Despite this, some studies state that the evolution of neck elongation was driven by runaway sexual selection, and not over competition for foliage. This suggests that the sauropod neck was primarily a display organ1, although there is a lack of evidence for this and only a few studies have discussed such a function15.

There is much debate over whether sauropods held their giant necks horizontally or vertically. This is largely due to the physiological problems associated with long necks. For example, the hypertension required for vertical neck posture would have involved the sauropod expending half of its energy intake just to circulate blood8. Digital reconstructions by articulating the vertebrae with the zygapophyses in maximum contact show an inflexible neck9, yet these studies did not account for the presence of soft tissue, cartilage or intervertebral spacing. However, reconstructions of sauropod neck posture inferred from extant animals, like ostriches, show that there would have been enough flexibility at the neck base and neck-head junction to vertically extend and hold the neck10,11. Evidence strongly suggests that habitual neck posture varied between sauropod species, implying that feeding strategy varied too12. For example, Brachiosaurus has been reconstructed to have giraffe-like necks13, whereas Diplodocus is thought to have had a camel-like neck14.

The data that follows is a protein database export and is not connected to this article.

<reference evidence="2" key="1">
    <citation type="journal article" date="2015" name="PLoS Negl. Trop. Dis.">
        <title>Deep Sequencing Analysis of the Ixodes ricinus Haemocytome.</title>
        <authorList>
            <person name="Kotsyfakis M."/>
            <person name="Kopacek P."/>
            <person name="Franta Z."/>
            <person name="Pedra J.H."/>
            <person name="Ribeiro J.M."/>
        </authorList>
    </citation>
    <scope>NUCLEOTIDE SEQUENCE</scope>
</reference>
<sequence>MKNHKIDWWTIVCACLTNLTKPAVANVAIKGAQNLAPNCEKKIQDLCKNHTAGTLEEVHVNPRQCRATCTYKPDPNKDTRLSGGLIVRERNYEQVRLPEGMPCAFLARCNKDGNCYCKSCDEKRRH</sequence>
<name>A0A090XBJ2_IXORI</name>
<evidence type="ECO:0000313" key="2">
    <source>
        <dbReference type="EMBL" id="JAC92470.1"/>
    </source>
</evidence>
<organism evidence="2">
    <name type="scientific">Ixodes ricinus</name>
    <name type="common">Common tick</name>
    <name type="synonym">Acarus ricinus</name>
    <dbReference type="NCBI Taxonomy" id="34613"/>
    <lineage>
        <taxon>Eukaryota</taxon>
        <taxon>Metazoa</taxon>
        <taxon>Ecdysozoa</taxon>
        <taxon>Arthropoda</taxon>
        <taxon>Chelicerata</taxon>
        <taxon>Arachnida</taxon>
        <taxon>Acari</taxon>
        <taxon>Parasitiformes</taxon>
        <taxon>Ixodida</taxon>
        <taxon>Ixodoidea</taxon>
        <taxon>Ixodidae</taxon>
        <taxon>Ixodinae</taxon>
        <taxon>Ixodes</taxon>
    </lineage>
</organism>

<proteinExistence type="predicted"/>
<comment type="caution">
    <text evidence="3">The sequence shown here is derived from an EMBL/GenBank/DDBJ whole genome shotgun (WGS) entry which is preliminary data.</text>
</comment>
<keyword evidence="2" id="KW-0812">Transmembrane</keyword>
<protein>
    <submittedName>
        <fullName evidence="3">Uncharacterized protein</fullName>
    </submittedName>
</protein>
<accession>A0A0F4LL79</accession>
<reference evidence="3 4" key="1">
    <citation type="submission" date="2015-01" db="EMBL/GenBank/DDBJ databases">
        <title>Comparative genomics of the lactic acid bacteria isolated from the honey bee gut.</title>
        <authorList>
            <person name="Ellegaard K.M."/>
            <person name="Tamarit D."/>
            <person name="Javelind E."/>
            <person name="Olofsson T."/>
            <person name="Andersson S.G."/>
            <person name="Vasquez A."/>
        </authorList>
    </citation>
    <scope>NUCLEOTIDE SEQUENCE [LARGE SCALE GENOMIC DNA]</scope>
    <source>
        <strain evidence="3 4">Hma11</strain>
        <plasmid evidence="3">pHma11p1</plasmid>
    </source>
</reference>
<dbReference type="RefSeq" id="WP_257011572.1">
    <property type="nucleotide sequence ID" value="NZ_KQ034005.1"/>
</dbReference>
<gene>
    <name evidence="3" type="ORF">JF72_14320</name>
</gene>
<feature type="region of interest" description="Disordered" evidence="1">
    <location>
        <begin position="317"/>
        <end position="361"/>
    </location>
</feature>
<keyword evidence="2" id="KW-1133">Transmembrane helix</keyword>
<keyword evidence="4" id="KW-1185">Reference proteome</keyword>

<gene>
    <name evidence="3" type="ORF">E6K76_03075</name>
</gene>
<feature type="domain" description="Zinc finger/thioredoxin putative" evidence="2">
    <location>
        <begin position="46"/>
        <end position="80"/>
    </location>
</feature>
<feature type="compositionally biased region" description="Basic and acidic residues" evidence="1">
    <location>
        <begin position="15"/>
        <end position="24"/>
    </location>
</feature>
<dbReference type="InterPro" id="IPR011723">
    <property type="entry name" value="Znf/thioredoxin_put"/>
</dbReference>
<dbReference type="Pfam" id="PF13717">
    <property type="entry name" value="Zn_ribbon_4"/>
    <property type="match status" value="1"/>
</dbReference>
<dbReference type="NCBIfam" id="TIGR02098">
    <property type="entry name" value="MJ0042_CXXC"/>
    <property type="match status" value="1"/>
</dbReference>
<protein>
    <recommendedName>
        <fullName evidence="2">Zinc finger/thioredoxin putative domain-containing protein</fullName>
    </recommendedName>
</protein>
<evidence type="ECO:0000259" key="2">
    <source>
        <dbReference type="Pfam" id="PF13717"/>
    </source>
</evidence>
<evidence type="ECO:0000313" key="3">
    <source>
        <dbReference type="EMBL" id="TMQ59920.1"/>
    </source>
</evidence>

The above evidence suggests that it was a combination of biological factors that led to the evolution of gigantism in sauropods, including an avian-style respiratory system and an elongated neck. I believe that the evolution of large body size and long necks were central to each other, with the long neck providing access to a greater food source with very little whole body movement required, and the large body size providing protection from predation for the vulnerable long neck. Understanding neck function has major implications on our understanding of sauropod foraging strategies, ecology and biomechanics. The current literature strongly suggests a foraging related function. Although sauropods were capable of vertical neck extension and flexibility, neck postures and foraging strategies varied interspecifically and intraspecifically.



1 Sander, P. M. et al. Science. 322, 200-201 (2008).
2 Sander, P. M. et al. Biol. Rev. 86, 117-155 (2011).
3  Clauss, M. in Biology of the Sauropod Dinosaurs: Understanding the Life of Giants (Klein, N. et al.) 3-10 (2011).
4 Wilkinson, D. M. et al. Funct. Ecol. 27, 131-135 (2013).
5 Perry, S. F. et al. J. Exp. Biol. 311A, 600-610 (2009).
6 Schwarz-Wings, D. et al. Proc. R. Soc. B. (2009).
7 Christian, A. Biol. Lett. 6, 823-825 (2010).
8 Seymour, R. S. Biol. Lett. 5, 317-319 (2009).
9 Stevens, K. A. et al. Science. 284, 798-800 (1999).
10 Taylor, M. P. et al. Acta. Palaeontol. Pol. 54, 213-220 (2009).
11 Cobley, M. J. et al. PLOS ONE. 8, e72187 (2013).
12 Christian, A. et al. in Biology of the Sauropod Dinosaurs: Understanding the Life of Giants (Klein, N. et al.) 251-259 (2011).
13 Christian, A. et al. Fossil Rec. 10, 38-49 (2007).
14 Dzemski, G. et al. J. Morphol. 268, 701-714 (2007).
15 Senter, P. J. Zool. 271, 45-53 (2006).

‘Biggest dinosaur ever’ discovered
Reconstructing the ‘world’s biggest dinosaur’


One comment

  1. rawringlikecaesar · February 2

    Reblogged this on Site Title.